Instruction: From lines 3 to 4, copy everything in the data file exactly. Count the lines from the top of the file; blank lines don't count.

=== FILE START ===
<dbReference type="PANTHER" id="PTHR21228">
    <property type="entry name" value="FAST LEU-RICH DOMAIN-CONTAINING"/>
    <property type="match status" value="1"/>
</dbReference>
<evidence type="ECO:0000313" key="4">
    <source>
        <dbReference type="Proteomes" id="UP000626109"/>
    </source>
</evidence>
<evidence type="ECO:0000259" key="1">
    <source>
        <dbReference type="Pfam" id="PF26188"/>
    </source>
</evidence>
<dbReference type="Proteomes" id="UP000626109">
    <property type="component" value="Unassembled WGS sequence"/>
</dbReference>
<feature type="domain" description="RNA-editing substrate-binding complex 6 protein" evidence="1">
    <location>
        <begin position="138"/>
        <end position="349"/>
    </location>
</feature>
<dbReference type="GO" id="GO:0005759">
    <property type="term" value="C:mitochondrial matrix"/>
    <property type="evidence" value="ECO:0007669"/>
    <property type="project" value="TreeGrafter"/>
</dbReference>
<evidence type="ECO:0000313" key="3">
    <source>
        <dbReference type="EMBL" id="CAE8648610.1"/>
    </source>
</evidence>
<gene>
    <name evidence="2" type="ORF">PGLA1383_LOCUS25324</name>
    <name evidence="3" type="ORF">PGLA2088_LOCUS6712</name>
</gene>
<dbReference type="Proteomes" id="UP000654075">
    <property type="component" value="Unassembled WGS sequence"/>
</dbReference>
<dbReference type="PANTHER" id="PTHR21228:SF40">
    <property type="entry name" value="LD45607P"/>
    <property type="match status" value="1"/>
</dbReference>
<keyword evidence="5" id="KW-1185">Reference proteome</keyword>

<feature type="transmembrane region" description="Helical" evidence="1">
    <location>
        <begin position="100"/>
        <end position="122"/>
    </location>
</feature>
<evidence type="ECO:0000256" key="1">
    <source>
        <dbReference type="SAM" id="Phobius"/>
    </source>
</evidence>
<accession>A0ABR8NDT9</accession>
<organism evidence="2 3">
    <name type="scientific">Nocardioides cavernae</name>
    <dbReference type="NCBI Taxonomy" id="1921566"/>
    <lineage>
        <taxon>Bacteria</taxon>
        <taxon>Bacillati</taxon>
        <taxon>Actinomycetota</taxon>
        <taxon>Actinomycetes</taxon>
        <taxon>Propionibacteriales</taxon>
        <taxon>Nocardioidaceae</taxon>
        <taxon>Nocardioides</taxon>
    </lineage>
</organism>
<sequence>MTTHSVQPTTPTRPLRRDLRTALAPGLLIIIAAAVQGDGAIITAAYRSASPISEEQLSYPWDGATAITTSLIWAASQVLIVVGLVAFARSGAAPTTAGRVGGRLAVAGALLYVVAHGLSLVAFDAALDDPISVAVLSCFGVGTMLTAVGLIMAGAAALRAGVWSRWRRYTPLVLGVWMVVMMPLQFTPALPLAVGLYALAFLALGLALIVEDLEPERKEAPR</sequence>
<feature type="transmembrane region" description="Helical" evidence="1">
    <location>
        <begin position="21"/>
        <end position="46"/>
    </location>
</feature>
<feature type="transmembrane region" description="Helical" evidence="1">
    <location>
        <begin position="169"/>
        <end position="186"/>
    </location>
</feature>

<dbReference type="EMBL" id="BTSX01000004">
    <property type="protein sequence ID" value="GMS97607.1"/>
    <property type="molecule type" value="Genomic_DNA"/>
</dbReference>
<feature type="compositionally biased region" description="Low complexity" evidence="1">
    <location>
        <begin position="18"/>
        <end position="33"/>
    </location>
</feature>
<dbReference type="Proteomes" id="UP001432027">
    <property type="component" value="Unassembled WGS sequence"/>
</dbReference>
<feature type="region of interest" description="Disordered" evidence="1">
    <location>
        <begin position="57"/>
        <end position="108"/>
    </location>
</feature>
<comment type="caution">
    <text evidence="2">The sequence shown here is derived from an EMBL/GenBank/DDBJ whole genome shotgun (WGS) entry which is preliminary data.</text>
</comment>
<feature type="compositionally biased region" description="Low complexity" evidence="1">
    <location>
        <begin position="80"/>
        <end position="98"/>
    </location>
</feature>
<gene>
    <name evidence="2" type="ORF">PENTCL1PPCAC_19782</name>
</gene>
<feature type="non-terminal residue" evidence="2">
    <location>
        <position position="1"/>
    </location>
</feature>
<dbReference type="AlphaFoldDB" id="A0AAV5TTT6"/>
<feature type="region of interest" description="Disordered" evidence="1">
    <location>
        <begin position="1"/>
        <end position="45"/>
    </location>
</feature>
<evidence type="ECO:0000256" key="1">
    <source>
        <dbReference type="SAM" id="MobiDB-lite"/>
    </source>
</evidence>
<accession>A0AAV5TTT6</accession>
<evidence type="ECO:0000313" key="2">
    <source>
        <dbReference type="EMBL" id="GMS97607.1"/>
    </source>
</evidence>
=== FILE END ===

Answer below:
    <property type="match status" value="1"/>
</dbReference>